- Uncertainty led some to postpone the decision to quit until the job market improved.
- Low-wage workers learned that they can earn more by changing employers. (Because the more jobs open on the market, the greater their power to negotiate better positions.)
Top Predictors of Employee Turnover During the Great Resignation
The biggest predictor of employee resignations? A toxic culture. The top five predictors of employee turnover, according to a recent MIT Sloan Management Review article by MIT professor Donald Sull, founder Charles Sull, and CEO Ben Zweig:
- Toxic culture. A toxic corporate culture is the strongest predictor of turnover: 10.4 times more powerful than compensation! Toxicity is characterized by disrespect, unethical behavior, and failure to promote diversity, equity, and inclusion. Companies with a healthy culture actually experienced lower-than-average turnover during the first six months of the Great Resignation.
- Job insecurity and reorganization. Employees' negative assessments of their company's future is a strong predictor of attrition. If the company’s struggling, employees may seek job security and new opportunities elsewhere. Poor career prospects and past layoffs resulting in heavier workloads also increase their odds of leaving.
- High levels of innovation. Innovation is hard, and hard on workers. It requires them to work longer hours at a faster pace and endure more stress than most. Sure, the work is exciting, but difficult to sustain – so when employees rate their company’s innovation positively they likely speak negatively about work-life balance and a manageable workload.
- Failure to recognize performance. Employees leave when they don’t feel seen and valued, and when companies fail to reward their work. High-performing employees are the most likely to resent a lack of recognition for their results, which means that companies may lose some of their most productive workers.
How Can Companies Prevent Employees From Leaving During the Great Resignation?
There is no simple answer, but offering employees more accommodating work arrangements and workplace benefits will most probably help – because many are burnt out. But are there any short-term actions that might help with retention?
Short-Term Actions to Boost Retention
- Provide opportunities for lateral job moves. Not everybody wants to climb the corporate ladder or take on additional responsibilities. Many simply want a change of pace, or the occasion to try something new. When employees talk positively about lateral opportunities (fresh challenges without a promotion) they’re less likely to quit.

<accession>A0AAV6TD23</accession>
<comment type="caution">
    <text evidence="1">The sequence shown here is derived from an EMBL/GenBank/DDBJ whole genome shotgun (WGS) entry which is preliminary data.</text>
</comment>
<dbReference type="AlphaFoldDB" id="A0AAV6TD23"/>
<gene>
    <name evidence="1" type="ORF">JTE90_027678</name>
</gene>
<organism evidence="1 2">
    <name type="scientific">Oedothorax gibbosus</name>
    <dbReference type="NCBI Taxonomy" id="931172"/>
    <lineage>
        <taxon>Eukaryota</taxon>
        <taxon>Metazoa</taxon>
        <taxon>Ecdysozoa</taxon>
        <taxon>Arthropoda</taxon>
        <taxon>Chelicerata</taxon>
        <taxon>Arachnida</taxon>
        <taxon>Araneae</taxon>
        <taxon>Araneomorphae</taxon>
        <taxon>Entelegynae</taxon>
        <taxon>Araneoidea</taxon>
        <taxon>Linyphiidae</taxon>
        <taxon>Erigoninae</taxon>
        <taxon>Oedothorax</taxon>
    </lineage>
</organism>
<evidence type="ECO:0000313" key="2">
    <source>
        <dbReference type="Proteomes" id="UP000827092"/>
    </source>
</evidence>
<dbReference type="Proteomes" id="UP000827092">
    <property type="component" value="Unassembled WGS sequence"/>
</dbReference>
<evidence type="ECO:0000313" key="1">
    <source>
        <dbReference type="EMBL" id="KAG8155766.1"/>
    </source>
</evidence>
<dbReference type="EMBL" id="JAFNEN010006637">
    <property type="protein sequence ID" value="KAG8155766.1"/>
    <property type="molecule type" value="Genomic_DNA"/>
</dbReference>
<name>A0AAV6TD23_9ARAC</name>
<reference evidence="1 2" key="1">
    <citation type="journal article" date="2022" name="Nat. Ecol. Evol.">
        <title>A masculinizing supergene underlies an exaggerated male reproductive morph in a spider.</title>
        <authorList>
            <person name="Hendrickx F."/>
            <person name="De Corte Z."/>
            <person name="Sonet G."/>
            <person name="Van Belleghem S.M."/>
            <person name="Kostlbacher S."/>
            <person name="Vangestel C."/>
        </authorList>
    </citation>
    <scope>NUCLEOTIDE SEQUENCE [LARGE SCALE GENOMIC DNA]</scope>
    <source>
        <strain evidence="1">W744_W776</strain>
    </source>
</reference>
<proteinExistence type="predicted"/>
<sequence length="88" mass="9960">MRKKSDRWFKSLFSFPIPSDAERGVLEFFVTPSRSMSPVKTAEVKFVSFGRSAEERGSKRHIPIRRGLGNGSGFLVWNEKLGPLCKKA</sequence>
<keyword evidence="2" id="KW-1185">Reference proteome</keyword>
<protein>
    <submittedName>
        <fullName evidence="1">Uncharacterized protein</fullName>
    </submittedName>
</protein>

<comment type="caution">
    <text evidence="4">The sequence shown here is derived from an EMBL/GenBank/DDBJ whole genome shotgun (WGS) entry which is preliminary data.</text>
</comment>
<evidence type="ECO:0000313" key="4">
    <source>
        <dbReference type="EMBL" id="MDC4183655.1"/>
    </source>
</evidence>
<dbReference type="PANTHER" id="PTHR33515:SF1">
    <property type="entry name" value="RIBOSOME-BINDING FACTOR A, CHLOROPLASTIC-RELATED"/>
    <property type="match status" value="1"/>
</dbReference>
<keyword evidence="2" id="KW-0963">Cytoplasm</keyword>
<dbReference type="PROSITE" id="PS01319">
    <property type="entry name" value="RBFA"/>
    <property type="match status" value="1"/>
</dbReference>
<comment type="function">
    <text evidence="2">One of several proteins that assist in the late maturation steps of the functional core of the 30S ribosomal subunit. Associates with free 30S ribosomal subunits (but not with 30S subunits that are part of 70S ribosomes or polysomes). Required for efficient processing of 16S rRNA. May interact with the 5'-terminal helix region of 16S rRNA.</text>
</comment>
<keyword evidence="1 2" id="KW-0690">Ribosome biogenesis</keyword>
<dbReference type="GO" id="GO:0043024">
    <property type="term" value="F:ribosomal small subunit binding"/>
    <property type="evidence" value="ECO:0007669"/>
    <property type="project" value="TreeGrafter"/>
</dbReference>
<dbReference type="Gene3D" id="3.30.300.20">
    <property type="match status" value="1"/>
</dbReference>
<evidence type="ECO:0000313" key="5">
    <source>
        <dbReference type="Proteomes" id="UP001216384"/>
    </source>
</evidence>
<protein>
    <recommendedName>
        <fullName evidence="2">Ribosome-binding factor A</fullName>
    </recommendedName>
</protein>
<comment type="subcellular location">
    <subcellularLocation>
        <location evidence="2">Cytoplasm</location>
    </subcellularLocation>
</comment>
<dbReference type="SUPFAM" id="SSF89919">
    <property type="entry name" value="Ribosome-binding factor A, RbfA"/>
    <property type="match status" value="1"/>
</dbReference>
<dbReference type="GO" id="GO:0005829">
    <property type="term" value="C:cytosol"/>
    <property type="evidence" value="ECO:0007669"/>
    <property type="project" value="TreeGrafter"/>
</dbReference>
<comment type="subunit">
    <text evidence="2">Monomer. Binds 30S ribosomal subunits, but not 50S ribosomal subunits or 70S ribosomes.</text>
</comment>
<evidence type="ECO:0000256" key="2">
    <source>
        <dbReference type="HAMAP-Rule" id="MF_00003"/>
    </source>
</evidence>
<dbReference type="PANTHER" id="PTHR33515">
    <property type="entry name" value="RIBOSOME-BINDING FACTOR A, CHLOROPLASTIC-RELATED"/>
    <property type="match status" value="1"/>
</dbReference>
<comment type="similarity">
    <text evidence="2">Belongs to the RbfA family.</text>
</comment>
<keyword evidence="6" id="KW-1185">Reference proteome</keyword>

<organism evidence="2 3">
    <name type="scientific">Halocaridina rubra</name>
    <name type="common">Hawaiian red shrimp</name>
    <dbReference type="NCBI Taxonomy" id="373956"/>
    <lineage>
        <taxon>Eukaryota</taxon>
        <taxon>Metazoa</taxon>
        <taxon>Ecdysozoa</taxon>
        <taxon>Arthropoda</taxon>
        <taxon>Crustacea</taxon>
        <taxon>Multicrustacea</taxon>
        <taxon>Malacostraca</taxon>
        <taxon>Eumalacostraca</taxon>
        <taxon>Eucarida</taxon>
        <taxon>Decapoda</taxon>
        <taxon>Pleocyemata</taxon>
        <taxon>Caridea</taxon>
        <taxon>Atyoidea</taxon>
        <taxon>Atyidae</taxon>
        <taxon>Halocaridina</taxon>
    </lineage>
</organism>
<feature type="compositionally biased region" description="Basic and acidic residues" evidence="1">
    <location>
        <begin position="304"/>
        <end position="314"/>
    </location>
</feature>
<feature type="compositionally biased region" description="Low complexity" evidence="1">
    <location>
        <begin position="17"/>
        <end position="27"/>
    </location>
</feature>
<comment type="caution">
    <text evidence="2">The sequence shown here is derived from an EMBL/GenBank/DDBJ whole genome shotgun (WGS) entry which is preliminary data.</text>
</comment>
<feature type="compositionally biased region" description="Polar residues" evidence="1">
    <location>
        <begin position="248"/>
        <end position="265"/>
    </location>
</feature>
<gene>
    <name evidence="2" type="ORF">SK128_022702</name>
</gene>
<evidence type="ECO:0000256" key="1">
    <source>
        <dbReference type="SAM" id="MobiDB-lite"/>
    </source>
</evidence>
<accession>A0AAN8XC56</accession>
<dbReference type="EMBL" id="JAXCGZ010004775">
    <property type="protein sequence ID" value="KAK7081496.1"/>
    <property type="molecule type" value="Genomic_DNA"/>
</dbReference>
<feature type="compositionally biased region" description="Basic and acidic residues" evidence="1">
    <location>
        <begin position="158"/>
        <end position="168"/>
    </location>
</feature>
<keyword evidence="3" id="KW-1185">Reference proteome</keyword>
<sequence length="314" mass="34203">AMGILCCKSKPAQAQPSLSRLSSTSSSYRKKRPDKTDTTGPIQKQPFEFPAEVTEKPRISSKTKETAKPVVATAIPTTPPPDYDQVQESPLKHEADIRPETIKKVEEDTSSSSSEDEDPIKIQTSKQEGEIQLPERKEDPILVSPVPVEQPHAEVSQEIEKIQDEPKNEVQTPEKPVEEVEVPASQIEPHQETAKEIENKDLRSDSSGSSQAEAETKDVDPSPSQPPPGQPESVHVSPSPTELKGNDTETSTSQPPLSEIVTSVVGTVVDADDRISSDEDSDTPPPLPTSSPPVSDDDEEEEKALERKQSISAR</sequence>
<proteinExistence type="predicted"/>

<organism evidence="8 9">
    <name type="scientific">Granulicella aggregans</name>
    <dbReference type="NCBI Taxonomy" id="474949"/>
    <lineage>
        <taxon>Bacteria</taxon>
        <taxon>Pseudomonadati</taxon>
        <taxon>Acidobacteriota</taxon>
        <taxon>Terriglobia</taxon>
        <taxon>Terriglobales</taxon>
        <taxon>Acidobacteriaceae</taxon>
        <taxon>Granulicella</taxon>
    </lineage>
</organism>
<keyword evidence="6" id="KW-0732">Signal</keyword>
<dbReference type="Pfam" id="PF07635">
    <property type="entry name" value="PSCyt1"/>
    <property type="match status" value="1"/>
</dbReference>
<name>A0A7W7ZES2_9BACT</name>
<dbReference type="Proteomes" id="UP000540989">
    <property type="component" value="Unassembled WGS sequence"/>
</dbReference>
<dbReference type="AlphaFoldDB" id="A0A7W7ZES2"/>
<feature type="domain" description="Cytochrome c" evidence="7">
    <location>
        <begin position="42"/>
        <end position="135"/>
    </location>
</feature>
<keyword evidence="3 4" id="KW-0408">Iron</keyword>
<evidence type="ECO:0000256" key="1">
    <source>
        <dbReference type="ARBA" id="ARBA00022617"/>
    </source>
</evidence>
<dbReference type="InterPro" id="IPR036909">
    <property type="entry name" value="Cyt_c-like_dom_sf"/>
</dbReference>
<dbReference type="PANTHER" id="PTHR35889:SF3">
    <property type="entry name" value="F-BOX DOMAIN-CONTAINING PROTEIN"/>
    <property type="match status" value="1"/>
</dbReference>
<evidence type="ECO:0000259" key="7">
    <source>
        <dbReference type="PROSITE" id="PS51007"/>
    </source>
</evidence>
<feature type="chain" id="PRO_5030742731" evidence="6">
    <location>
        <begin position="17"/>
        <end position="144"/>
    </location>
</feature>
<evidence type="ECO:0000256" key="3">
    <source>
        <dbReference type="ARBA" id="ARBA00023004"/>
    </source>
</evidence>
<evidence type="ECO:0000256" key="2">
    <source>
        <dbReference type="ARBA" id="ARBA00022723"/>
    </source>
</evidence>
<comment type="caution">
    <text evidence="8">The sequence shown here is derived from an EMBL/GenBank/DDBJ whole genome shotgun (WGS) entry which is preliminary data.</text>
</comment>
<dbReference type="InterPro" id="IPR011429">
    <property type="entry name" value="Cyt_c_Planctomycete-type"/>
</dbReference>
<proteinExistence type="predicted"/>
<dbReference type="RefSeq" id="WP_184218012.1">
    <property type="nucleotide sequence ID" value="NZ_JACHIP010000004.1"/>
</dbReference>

- Sponsor corporate social events. Company-organized social events (happy hours, team-building events, and so on) are associated with higher rates of retention. Organizing social events is a low-cost way to reinforce corporate culture and help employees strengthen personal connections to their team members.
- Offer remote work options. White-collar workers recently experienced new perks such as the ability to work from home, greater flexibility, and a better work-life balance. As Stewart Butterfield, the CEO of Slack, put it: “If we say that everyone must return to the office, or we expect people to, and one of our competitors says you can work remotely, who wouldn’t take the second option there?”
- Make schedules more predictable for front-line employees. Blue-collar workers with predictable schedules are also less likely to quit. This is consistent with a study of 28 Gap stores where employees received their work schedules two weeks in advance, and managers couldn’t cancel their shifts at the last minute. The stores – as expected – increased retention.
Employers Must Take a Data-Driven Approach to Improving Retention
Adopting a data-driven retention strategy isn’t easy, but it’s worth the effort. With greater visibility into how serious your turnover problem really is and the root causes that drive it you’ll be empowered to attract top talent, reduce turnover costs, and ultimately build a more engaged and effective workforce.
Quantify the Problem
Calculate your retention rate: Number of Separations per Year ÷ Average Total Number of Employees = Turnover Rate. How much of your turnover is coming from voluntary resignations versus layoffs or firings?